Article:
Creating a Magical Dyke

The Covenants book has a concept for a group of magi given a narrow strip of land along a beach, who then create magical dykes to create more land.

Obviously, this is just with big CrTe rituals to create the stone. Question is, how wide should the walls be? How high above sea level? I'm not a civil engineer or an oceanographer.

Another question I have, is how to the wizards then manage such land? Obviously, more water will get in, which will then have be periodically drained out, right? And won't the land sink or rise without the water pressure on it? My guess is that it would be a function of how deep the soil used to be under water and its composition. (Clay vs sand vs rock)

The more I think on this, the more it could be a neat basis for a Saga.

So... Most of that is probably hand-wave worthy.

If you are summoning a building you are only worried about how many factors of 10 you need to hit your goal. Weather you need 1 ft above sea level or 10 is probably not going to come into play compared to the depth of the sea. If you are really worried you could look for the heights of real life dykes (probably want to use different wording on the google search...). Either way Magi don't need as large of a safety margin since you could easily respond to a storm buy temporarily raising to higher or warding the covenant against water (also because you have the equivalent of modern drainage tech, see below). I suppose you would also be using the dyke as a fortification so you would want it considerably higher than a period sailing ship sits above the water (pretty high to say the least).

I doubt the sea floor is compressible enough for anything to matter. Tides routinely cover and uncover fairly large stretch of land and I haven't heard of anything like swelling. If anything you would lose height as things dried out.

Sea floors aren't known for their good natural drainage properties. You are right there. Just to manage rain you would want a ditch/storm drain system that leads to a PeAq ring spell.

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Obviously? Not really!

First of all, you can instead transport the stone from elsewhere. If you have a source of rock nearby, it's really easy to use low level (spontaneous!) ReTe to quarry big blocks and move them to where you need them. Depending on how shallow the sea-floor is, if it's sand or gravel you can use that as building material, again with simple ReTe. Or summon a daimon or faerie god and ask for help!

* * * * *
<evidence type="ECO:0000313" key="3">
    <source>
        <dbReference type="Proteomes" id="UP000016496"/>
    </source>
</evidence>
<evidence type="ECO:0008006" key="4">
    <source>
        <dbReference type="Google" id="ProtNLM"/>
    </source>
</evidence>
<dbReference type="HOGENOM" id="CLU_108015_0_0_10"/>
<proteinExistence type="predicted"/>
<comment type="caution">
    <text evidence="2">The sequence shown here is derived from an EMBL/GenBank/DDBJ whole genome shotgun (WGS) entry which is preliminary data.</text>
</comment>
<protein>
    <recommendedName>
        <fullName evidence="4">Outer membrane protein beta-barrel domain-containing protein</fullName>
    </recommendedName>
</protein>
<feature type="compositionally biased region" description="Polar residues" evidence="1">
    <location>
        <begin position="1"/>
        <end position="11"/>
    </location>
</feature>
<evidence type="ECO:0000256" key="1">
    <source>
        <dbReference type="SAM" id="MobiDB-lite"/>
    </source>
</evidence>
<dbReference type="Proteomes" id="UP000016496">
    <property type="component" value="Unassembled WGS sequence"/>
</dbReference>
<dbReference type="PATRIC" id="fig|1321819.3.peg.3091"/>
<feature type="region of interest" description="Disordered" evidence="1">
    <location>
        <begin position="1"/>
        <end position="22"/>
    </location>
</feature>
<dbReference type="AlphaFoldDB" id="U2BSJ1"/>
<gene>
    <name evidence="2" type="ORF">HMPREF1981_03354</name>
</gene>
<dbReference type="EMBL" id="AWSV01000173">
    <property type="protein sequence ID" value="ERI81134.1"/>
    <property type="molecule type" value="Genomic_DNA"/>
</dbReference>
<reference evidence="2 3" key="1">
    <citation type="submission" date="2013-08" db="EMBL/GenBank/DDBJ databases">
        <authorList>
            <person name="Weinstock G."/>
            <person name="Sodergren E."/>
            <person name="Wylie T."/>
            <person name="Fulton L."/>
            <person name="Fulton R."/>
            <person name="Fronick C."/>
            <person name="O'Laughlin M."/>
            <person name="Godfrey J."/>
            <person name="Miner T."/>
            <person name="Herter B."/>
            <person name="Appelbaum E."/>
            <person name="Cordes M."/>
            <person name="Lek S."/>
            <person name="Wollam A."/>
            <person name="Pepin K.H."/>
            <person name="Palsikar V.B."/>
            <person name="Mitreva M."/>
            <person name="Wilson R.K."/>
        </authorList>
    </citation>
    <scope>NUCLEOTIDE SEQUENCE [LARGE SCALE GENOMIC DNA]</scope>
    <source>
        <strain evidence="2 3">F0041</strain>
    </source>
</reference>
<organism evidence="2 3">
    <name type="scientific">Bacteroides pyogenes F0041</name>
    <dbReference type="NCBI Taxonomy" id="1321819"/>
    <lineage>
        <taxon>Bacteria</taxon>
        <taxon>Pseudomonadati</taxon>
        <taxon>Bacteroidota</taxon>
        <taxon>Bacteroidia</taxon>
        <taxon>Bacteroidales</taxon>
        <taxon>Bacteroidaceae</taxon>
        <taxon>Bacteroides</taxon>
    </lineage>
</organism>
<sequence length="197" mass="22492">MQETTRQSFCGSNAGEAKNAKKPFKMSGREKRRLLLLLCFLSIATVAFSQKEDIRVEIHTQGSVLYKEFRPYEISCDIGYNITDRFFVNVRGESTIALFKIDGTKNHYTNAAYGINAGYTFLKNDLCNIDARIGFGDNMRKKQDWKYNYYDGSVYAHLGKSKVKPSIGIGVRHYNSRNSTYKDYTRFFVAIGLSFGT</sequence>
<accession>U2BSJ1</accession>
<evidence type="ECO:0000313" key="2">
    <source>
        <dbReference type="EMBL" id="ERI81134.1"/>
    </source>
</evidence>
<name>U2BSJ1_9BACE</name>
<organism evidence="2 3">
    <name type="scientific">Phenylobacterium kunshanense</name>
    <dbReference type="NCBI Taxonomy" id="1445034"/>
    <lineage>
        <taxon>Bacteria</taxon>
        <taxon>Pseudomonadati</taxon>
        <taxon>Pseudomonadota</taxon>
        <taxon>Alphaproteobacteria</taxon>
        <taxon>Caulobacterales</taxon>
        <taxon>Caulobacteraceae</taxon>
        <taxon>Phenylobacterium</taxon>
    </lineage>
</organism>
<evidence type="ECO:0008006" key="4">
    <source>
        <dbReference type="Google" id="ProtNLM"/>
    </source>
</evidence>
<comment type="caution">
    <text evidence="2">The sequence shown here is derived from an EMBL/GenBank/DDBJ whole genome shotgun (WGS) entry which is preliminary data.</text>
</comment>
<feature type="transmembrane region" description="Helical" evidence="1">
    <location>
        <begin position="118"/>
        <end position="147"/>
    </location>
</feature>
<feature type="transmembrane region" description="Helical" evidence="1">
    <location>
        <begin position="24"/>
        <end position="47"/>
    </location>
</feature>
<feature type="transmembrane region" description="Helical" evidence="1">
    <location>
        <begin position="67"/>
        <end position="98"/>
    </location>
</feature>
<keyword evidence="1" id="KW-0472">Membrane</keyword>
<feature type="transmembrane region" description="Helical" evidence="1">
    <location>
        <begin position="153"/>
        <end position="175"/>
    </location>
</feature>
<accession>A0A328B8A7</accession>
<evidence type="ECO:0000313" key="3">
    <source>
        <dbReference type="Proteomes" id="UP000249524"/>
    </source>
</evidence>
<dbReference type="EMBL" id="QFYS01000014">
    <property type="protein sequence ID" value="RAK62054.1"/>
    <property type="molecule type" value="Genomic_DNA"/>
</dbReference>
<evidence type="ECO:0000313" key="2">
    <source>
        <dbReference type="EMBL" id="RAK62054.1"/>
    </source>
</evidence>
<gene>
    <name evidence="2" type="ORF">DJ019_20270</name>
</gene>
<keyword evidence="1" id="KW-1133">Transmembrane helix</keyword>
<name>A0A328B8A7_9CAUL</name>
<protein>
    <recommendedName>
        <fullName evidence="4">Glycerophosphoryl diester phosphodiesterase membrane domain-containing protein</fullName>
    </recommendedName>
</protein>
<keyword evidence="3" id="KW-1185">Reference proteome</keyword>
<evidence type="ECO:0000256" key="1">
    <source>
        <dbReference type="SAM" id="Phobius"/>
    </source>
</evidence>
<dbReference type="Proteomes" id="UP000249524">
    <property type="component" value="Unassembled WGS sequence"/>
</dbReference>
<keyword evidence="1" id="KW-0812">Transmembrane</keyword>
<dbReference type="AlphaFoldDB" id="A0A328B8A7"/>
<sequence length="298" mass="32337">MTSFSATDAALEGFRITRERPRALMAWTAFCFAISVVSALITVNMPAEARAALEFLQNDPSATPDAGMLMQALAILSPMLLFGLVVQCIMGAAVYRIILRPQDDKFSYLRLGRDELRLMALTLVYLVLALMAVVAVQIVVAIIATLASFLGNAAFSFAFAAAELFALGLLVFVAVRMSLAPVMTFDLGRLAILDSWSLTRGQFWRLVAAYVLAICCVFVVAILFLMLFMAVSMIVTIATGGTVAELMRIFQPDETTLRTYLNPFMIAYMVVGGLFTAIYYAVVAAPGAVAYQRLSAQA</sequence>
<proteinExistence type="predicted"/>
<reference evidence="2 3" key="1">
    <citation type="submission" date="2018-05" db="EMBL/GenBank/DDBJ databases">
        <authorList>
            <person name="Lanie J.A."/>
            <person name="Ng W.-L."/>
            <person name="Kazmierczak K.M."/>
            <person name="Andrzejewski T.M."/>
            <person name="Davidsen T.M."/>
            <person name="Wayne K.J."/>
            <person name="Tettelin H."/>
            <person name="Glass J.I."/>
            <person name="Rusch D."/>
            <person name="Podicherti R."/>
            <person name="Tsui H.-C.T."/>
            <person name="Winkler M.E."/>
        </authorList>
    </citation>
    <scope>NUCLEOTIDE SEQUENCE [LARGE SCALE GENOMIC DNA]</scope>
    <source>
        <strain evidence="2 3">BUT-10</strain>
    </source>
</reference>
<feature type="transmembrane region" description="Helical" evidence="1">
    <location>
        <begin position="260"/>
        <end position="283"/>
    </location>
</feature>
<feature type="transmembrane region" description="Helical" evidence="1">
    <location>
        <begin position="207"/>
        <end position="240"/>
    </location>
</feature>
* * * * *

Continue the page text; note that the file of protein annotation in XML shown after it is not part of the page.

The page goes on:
Second, you need not build in stone. You could, for example, magically alter seaweed to grow into thick, tightly weaved "walls". Or temporarily create giant sea vermin that will grow and leave behind perfectly mundane, giant sea shells to form your dykes. Or just freeze the water and make giant walls of ice -- or, in a similar fashion, Rego-up walls of salt! These will melt, but not that quickly ... and not at all if kept from doing so with a Ward. In fact, you could create an enchanted device that simply keeps all water away, up to a certain distance, without the need of a physical barrier.

The answer to the first question (how thick?) is: it depends on how deep they go. There are areas where the sea slopes gently down, and even at 1Km from the shore its depth is no more than 3-4m. There are areas where it drops sharply. In general, pressure is proportional to depth -- this was understood by the ancients, and in particular to Archimedes; about 1 ton per square meter per meter of depth (oh, the beauty of the metric system). If you are building in rock, having the walls about as thick as they are deep at any given point is quite safe. Sand of gravel? Multiply that by 5. You can do slimmer stuff, potentially significantly slimmer, but it gets complicated, and it's not really worth it.